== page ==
Rawan Al-Awadhi, Ghanimah Hamadah, and Latifah Al-Abbad, top Kuwaiti students in their fields, Civil Engineering, Law, and Dentistry respectively, thoroughly enjoyed the independence of America. Having lived in a country with restrictions on women, with laws preventing them from becoming judges and cultural conventions restricting their outings in public, being in America was a liberating experience.
Prior to their scheduled trip to Disneyland, the three women spoke with the Port Side and praised the atmosphere of positivity in the Claremont Colleges. Al-Awadhi said, “Here, you learn to know, learn to do, and learn to be yourself. I love how students are involved with different aspects of their lives, socially, academically, and spiritually. Even the smallest thing, like entrusting a student to gather our delegation at the airport, makes the student feel like an important individual. Whereas, in Kuwait we are required to study and go to college from 8 a.m.-5 p.m., leaving no room to explore ourselves or to act according to our reflection in independency.”
In terms of academics and personal growth, Hamadah agreed with the other students. “You could go for months and years and not find a thing that excites you. Here in the Claremont Colleges you are offered the opportunity to find that ‘thing’ that makes you want to wake up everyday with all the myriad classes and sport activities. Even if you hate studying, the communal, joyful, and hospitable feel here guides you to love learning among the people you admire.”
The students laughed when asked to share their favorite experience in America. They said that they enjoyed touring Hollywood Boulevard and seeing two men fighting on the street using American slang. To them this scene epitomized a Hollywood drama with all the glamour, glitz, and action. They saw their week in Southern California as a personal Hollywood movie.
Megan Peterson SCR ‘15, an Anthropology major, volunteered to help organize the Kuwaiti Delegation. “Seeing Claremont through the eyes of an outsider is really something special. Your manner of thinking and theirs are different. The way we act, eat, think, dress is distinctive. Our differences are the essence of our humanity,” said Peterson, who is taking an introductory course in Arabic with CMC Professor Ayman Ramadan. Peterson says that this experience was valuable in utilizing “my Arabic skills, igniting my passion to interact with people from other traditions, and offering my talents to them as a Scripps tour guide.”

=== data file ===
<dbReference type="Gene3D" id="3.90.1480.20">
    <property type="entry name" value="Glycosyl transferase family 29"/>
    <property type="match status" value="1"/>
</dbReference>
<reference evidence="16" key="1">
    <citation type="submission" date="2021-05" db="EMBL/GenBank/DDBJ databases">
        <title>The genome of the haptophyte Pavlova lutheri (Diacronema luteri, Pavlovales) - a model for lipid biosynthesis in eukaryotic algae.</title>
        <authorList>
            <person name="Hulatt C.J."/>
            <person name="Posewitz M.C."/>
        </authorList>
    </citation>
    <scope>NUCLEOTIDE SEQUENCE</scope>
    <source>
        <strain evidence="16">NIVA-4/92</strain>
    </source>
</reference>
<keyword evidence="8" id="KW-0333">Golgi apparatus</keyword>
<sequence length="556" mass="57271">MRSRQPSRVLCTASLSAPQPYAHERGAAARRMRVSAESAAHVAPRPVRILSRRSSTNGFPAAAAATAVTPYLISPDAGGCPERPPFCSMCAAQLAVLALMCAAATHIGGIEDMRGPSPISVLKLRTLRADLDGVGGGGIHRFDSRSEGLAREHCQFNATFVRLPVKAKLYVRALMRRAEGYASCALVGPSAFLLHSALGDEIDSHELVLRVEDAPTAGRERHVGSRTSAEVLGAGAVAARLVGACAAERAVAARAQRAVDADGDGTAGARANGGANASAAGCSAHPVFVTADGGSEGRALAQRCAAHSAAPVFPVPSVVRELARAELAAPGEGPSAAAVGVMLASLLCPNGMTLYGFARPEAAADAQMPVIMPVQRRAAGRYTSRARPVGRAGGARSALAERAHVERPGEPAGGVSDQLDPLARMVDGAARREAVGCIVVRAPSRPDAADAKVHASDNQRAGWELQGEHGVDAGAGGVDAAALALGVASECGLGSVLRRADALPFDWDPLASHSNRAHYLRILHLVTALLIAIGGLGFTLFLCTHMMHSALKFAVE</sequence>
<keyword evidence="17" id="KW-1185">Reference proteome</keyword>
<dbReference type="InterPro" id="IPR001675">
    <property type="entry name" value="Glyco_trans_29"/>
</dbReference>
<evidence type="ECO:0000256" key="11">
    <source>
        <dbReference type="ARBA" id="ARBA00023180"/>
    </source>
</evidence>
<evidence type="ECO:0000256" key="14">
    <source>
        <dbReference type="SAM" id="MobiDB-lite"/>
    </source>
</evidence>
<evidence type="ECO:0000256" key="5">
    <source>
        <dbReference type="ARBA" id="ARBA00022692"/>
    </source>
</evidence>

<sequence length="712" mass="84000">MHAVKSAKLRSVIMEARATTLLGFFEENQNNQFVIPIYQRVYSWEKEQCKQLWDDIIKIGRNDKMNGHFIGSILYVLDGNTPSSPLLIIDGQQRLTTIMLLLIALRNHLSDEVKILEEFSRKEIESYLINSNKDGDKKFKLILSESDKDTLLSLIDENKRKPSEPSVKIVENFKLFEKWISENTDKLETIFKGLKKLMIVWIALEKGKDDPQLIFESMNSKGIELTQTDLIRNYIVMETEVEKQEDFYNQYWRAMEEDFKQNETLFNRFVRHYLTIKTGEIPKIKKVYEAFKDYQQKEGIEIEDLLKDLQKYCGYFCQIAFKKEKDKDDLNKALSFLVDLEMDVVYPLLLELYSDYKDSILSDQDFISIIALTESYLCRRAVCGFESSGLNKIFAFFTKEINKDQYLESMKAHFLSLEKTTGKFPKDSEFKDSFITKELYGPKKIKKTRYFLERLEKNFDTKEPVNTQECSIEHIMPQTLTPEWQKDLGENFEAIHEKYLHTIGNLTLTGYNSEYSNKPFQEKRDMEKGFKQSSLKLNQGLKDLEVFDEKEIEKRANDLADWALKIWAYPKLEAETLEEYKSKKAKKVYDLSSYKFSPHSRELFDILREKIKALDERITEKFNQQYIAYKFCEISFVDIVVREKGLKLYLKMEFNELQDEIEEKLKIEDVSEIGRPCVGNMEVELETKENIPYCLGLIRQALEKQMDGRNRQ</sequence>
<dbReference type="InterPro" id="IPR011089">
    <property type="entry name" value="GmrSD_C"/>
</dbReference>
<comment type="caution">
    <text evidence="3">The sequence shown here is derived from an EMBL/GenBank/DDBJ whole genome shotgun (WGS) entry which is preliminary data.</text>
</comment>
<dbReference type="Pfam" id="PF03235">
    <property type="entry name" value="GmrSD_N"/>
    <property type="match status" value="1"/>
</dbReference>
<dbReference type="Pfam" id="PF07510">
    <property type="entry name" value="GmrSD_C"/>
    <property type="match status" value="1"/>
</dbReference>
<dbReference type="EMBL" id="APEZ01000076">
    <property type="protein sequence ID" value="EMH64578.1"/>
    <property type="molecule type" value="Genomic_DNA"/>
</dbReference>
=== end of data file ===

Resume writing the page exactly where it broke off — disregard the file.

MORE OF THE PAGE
When asked about her first impression of the students, Peterson laughed and said she was not sure who was more nervous. However, the interactions quickly became more comfortable. She was shocked by how articulately the students spoke English. “This week more than ever, I discovered the small differences between ‘classic’ America and a small Middle Eastern country. We differ with our clothing but share our love for movies, such as one Kuwaiti student’s love for Kill Bill. It’s funny, we wanted to share names too. In my Arabic class, we are given Arabic names, and similarly the Kuwaiti women wanted American names. I named one Ashley,” explained Peterson enthusiastically.
These interviews with Kuwaiti and Claremont Colleges students show that it is an enriching and inspiring experience to engage with peers across the globe. Though students were surprised by several cultural differences, they were even more shocked by the similarities. Students from the East and West both enjoy comparable trends in pop-culture, yet there are even deeper connections. Notably, independence and self-fulfillment are primary concerns for college students from America to Kuwait.